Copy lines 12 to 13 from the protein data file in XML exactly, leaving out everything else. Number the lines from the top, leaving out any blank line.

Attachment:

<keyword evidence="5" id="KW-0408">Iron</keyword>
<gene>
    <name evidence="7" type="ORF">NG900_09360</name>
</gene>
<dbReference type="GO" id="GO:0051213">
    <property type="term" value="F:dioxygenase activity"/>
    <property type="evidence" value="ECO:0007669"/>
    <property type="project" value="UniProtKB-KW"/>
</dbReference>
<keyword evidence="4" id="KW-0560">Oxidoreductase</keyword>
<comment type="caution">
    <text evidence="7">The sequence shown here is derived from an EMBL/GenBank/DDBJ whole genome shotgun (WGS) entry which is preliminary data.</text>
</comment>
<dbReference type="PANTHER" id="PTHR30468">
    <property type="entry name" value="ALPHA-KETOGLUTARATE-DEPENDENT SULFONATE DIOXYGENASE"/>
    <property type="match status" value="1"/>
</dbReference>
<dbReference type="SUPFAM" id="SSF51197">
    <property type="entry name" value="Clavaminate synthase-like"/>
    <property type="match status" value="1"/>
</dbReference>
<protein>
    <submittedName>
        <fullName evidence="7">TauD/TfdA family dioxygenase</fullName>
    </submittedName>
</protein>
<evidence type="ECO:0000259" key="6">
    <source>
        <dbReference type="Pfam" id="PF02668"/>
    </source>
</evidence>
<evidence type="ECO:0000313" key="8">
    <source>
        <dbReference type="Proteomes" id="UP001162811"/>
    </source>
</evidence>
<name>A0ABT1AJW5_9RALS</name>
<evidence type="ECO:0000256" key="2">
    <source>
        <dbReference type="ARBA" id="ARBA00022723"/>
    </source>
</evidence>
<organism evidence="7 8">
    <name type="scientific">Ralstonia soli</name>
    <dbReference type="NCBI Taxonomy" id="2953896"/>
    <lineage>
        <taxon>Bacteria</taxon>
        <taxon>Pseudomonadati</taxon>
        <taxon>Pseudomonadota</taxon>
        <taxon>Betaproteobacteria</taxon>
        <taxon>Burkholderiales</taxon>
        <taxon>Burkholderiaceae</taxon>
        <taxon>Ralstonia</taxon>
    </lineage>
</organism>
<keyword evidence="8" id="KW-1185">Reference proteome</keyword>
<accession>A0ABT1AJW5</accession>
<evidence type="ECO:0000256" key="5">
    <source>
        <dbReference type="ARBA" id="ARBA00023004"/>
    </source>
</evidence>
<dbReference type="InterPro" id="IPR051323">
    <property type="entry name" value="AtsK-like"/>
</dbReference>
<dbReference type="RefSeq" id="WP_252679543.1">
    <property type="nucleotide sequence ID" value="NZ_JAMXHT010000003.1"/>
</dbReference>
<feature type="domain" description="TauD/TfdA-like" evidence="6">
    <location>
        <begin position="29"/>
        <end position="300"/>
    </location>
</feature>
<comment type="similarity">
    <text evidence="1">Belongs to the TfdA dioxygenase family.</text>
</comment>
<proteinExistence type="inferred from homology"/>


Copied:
    <text evidence="7">The sequence shown here is derived from an EMBL/GenBank/DDBJ whole genome shotgun (WGS) entry which is preliminary data.</text>
</comment>